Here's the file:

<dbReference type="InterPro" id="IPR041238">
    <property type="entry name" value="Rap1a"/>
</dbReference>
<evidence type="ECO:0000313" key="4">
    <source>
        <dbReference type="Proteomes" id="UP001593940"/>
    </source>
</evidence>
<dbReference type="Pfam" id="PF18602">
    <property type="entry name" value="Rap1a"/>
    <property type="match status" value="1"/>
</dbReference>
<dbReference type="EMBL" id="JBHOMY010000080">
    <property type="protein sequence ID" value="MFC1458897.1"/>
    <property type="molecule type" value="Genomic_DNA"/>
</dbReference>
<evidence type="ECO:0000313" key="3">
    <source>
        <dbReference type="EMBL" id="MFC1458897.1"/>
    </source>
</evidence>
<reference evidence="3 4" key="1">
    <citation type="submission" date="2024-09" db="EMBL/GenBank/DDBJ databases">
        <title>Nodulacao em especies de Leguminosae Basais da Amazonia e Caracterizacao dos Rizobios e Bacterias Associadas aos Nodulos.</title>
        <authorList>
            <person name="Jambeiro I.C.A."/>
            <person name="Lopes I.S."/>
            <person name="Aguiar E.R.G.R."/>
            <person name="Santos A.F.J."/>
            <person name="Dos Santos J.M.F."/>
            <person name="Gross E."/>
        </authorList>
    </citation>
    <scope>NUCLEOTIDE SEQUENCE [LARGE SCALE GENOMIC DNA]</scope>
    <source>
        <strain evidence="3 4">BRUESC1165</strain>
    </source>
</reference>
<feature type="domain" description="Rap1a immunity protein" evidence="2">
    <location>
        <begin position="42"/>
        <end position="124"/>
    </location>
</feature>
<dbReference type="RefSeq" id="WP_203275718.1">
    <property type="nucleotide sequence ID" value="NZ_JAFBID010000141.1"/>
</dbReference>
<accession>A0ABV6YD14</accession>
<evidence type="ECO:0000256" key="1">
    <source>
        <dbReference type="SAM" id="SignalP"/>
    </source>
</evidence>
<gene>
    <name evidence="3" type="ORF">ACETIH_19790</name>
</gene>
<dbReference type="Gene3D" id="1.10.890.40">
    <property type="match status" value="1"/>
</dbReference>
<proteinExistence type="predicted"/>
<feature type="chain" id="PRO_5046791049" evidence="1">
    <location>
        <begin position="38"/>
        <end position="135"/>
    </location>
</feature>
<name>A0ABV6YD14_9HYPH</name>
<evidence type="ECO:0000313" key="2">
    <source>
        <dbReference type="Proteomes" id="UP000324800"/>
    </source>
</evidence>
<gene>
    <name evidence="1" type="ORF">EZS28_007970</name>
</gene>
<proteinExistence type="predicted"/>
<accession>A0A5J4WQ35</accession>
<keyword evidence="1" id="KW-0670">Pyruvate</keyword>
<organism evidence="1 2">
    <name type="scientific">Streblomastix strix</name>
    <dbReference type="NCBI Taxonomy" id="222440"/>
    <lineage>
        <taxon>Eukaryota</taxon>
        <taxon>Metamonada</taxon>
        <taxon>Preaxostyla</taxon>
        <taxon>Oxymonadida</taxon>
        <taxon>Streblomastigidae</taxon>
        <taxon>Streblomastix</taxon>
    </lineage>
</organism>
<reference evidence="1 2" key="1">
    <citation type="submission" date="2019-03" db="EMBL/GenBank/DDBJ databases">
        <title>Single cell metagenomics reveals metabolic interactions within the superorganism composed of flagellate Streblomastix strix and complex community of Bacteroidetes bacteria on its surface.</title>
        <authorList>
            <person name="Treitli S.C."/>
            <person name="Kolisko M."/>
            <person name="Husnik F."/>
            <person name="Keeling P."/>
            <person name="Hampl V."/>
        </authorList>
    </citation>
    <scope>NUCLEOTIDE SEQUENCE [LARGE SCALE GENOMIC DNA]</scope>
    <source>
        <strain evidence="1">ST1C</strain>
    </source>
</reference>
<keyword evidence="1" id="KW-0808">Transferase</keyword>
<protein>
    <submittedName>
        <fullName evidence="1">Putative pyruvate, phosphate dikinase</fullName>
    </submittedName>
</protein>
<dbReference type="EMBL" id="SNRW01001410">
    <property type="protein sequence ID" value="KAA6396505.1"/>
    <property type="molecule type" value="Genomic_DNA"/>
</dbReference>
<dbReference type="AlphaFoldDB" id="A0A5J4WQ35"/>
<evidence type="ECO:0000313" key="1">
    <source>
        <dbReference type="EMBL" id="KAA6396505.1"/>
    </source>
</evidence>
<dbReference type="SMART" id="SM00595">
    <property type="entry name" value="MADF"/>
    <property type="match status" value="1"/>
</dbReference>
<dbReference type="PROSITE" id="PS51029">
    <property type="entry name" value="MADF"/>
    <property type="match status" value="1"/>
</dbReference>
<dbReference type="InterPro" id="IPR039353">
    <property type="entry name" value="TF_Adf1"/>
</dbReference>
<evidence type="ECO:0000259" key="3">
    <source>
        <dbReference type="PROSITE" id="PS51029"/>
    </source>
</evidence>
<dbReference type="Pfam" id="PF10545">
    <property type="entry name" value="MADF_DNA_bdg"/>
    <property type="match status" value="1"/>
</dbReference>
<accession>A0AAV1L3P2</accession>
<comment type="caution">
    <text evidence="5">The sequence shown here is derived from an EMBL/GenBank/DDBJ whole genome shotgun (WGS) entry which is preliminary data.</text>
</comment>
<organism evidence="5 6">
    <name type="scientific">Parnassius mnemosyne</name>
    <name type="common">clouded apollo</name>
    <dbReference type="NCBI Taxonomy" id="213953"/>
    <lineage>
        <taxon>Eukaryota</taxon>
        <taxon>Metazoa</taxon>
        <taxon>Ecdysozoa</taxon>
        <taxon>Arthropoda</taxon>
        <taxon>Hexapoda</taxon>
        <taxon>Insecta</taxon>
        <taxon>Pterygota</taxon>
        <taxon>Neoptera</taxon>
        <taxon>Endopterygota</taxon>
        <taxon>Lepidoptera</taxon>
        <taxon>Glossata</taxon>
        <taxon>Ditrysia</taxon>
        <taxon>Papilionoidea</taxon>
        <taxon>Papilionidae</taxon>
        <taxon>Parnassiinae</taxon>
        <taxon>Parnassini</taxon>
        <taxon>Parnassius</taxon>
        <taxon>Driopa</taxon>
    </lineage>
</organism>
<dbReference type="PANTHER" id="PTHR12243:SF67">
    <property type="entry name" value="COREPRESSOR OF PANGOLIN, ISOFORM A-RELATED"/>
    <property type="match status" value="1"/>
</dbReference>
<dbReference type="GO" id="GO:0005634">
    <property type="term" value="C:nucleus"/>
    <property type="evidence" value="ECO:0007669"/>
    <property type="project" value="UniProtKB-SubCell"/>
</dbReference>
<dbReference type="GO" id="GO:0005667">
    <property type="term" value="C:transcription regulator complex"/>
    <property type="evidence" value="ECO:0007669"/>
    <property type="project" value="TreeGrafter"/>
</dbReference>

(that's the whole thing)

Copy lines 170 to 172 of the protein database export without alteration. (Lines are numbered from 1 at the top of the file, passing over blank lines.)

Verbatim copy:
    </lineage>
</organism>
<dbReference type="PANTHER" id="PTHR12243:SF67">